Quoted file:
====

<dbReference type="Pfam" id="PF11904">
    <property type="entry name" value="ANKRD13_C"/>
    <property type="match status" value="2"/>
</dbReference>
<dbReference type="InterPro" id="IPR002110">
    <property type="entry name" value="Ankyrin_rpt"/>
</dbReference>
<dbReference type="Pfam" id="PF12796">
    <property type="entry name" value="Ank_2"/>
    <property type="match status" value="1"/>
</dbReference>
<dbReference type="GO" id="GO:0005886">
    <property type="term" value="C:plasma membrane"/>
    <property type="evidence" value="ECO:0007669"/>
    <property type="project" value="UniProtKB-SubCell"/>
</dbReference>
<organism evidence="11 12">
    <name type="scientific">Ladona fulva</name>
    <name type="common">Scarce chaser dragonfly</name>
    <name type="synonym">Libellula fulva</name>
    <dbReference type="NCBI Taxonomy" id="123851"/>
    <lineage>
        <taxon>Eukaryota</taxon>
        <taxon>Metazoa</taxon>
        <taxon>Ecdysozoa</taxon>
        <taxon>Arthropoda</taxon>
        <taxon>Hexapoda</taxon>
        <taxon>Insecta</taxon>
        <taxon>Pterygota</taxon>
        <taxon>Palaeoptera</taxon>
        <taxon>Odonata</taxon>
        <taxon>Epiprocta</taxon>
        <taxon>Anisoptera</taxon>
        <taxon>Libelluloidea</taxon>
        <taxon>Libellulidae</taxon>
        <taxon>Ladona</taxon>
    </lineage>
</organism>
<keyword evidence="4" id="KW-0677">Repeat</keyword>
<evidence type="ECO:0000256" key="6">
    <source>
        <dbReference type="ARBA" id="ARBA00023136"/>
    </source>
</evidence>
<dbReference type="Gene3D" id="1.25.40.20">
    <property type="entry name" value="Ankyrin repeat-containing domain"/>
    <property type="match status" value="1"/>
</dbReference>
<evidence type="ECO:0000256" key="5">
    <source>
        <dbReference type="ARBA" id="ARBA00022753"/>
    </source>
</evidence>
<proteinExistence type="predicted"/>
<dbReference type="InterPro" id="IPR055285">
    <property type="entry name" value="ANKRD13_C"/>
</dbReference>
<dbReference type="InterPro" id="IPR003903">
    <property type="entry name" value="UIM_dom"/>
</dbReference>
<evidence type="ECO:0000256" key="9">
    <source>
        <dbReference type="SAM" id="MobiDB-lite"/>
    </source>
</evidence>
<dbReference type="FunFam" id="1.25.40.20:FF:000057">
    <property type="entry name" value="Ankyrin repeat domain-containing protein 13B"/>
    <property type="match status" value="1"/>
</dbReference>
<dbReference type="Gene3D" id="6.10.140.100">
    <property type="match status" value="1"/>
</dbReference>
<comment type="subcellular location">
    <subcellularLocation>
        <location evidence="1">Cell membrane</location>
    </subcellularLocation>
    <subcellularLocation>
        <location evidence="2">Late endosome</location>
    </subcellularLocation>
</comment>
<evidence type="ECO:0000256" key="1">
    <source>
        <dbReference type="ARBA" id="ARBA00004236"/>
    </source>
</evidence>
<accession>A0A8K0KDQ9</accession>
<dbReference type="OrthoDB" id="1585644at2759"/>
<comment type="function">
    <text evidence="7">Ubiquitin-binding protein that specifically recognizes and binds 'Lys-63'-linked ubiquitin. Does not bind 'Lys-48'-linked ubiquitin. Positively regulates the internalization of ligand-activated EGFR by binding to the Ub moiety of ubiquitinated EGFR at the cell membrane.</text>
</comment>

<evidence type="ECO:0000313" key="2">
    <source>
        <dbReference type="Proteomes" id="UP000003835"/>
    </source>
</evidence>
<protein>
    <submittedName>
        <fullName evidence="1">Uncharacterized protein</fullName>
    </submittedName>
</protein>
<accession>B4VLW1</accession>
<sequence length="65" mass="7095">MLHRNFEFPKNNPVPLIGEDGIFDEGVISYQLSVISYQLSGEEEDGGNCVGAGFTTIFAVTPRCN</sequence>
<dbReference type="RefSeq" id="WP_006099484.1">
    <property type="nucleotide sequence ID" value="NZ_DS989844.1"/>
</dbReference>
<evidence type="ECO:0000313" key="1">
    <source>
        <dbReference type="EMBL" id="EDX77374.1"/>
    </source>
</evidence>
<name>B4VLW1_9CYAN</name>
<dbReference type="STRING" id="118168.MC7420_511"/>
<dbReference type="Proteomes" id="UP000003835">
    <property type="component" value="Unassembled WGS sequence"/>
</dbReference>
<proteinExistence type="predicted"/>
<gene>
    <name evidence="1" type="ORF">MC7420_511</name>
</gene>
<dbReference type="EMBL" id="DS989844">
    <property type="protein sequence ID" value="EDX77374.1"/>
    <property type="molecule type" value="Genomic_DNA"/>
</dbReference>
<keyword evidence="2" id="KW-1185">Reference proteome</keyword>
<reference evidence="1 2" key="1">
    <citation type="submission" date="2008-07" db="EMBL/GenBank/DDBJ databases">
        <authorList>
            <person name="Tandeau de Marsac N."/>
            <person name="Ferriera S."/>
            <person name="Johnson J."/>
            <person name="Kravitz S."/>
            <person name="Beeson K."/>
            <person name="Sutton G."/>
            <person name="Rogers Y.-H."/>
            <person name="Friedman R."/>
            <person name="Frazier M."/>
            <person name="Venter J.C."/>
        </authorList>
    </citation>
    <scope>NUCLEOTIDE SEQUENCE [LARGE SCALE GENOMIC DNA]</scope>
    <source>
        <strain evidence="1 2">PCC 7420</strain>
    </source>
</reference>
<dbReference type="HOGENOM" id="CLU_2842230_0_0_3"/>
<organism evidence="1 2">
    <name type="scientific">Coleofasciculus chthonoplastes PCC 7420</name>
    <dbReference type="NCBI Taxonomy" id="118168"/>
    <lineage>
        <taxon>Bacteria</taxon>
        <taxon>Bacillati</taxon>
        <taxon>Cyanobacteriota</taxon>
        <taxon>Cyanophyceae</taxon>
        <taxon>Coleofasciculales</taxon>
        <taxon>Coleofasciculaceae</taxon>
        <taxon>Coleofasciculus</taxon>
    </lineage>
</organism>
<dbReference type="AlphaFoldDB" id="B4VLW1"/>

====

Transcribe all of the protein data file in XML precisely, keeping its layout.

<dbReference type="Pfam" id="PF11904">
    <property type="entry name" value="ANKRD13_C"/>
    <property type="match status" value="2"/>
</dbReference>
<dbReference type="InterPro" id="IPR002110">
    <property type="entry name" value="Ankyrin_rpt"/>
</dbReference>
<dbReference type="Pfam" id="PF12796">
    <property type="entry name" value="Ank_2"/>
    <property type="match status" value="1"/>
</dbReference>
<dbReference type="GO" id="GO:0005886">
    <property type="term" value="C:plasma membrane"/>
    <property type="evidence" value="ECO:0007669"/>
    <property type="project" value="UniProtKB-SubCell"/>
</dbReference>
<organism evidence="11 12">
    <name type="scientific">Ladona fulva</name>
    <name type="common">Scarce chaser dragonfly</name>
    <name type="synonym">Libellula fulva</name>
    <dbReference type="NCBI Taxonomy" id="123851"/>
    <lineage>
        <taxon>Eukaryota</taxon>
        <taxon>Metazoa</taxon>
        <taxon>Ecdysozoa</taxon>
        <taxon>Arthropoda</taxon>
        <taxon>Hexapoda</taxon>
        <taxon>Insecta</taxon>
        <taxon>Pterygota</taxon>
        <taxon>Palaeoptera</taxon>
        <taxon>Odonata</taxon>
        <taxon>Epiprocta</taxon>
        <taxon>Anisoptera</taxon>
        <taxon>Libelluloidea</taxon>
        <taxon>Libellulidae</taxon>
        <taxon>Ladona</taxon>
    </lineage>
</organism>
<keyword evidence="4" id="KW-0677">Repeat</keyword>
<evidence type="ECO:0000256" key="6">
    <source>
        <dbReference type="ARBA" id="ARBA00023136"/>
    </source>
</evidence>
<dbReference type="Gene3D" id="1.25.40.20">
    <property type="entry name" value="Ankyrin repeat-containing domain"/>
    <property type="match status" value="1"/>
</dbReference>
<evidence type="ECO:0000256" key="5">
    <source>
        <dbReference type="ARBA" id="ARBA00022753"/>
    </source>
</evidence>
<proteinExistence type="predicted"/>
<dbReference type="InterPro" id="IPR055285">
    <property type="entry name" value="ANKRD13_C"/>
</dbReference>
<dbReference type="InterPro" id="IPR003903">
    <property type="entry name" value="UIM_dom"/>
</dbReference>
<evidence type="ECO:0000256" key="9">
    <source>
        <dbReference type="SAM" id="MobiDB-lite"/>
    </source>
</evidence>
<dbReference type="FunFam" id="1.25.40.20:FF:000057">
    <property type="entry name" value="Ankyrin repeat domain-containing protein 13B"/>
    <property type="match status" value="1"/>
</dbReference>
<dbReference type="Gene3D" id="6.10.140.100">
    <property type="match status" value="1"/>
</dbReference>
<comment type="subcellular location">
    <subcellularLocation>
        <location evidence="1">Cell membrane</location>
    </subcellularLocation>
    <subcellularLocation>
        <location evidence="2">Late endosome</location>
    </subcellularLocation>
</comment>
<evidence type="ECO:0000256" key="1">
    <source>
        <dbReference type="ARBA" id="ARBA00004236"/>
    </source>
</evidence>
<accession>A0A8K0KDQ9</accession>
<dbReference type="OrthoDB" id="1585644at2759"/>
<comment type="function">
    <text evidence="7">Ubiquitin-binding protein that specifically recognizes and binds 'Lys-63'-linked ubiquitin. Does not bind 'Lys-48'-linked ubiquitin. Positively regulates the internalization of ligand-activated EGFR by binding to the Ub moiety of ubiquitinated EGFR at the cell membrane.</text>
</comment>

<evidence type="ECO:0000313" key="2">
    <source>
        <dbReference type="Proteomes" id="UP000003835"/>
    </source>
</evidence>
<protein>
    <submittedName>
        <fullName evidence="1">Uncharacterized protein</fullName>
    </submittedName>
</protein>
<accession>B4VLW1</accession>
<sequence length="65" mass="7095">MLHRNFEFPKNNPVPLIGEDGIFDEGVISYQLSVISYQLSGEEEDGGNCVGAGFTTIFAVTPRCN</sequence>
<dbReference type="RefSeq" id="WP_006099484.1">
    <property type="nucleotide sequence ID" value="NZ_DS989844.1"/>
</dbReference>
<evidence type="ECO:0000313" key="1">
    <source>
        <dbReference type="EMBL" id="EDX77374.1"/>
    </source>
</evidence>
<name>B4VLW1_9CYAN</name>
<dbReference type="STRING" id="118168.MC7420_511"/>
<dbReference type="Proteomes" id="UP000003835">
    <property type="component" value="Unassembled WGS sequence"/>
</dbReference>
<proteinExistence type="predicted"/>
<gene>
    <name evidence="1" type="ORF">MC7420_511</name>
</gene>
<dbReference type="EMBL" id="DS989844">
    <property type="protein sequence ID" value="EDX77374.1"/>
    <property type="molecule type" value="Genomic_DNA"/>
</dbReference>
<keyword evidence="2" id="KW-1185">Reference proteome</keyword>
<reference evidence="1 2" key="1">
    <citation type="submission" date="2008-07" db="EMBL/GenBank/DDBJ databases">
        <authorList>
            <person name="Tandeau de Marsac N."/>
            <person name="Ferriera S."/>
            <person name="Johnson J."/>
            <person name="Kravitz S."/>
            <person name="Beeson K."/>
            <person name="Sutton G."/>
            <person name="Rogers Y.-H."/>
            <person name="Friedman R."/>
            <person name="Frazier M."/>
            <person name="Venter J.C."/>
        </authorList>
    </citation>
    <scope>NUCLEOTIDE SEQUENCE [LARGE SCALE GENOMIC DNA]</scope>
    <source>
        <strain evidence="1 2">PCC 7420</strain>
    </source>
</reference>
<dbReference type="HOGENOM" id="CLU_2842230_0_0_3"/>
<organism evidence="1 2">
    <name type="scientific">Coleofasciculus chthonoplastes PCC 7420</name>
    <dbReference type="NCBI Taxonomy" id="118168"/>
    <lineage>
        <taxon>Bacteria</taxon>
        <taxon>Bacillati</taxon>
        <taxon>Cyanobacteriota</taxon>
        <taxon>Cyanophyceae</taxon>
        <taxon>Coleofasciculales</taxon>
        <taxon>Coleofasciculaceae</taxon>
        <taxon>Coleofasciculus</taxon>
    </lineage>
</organism>
<dbReference type="AlphaFoldDB" id="B4VLW1"/>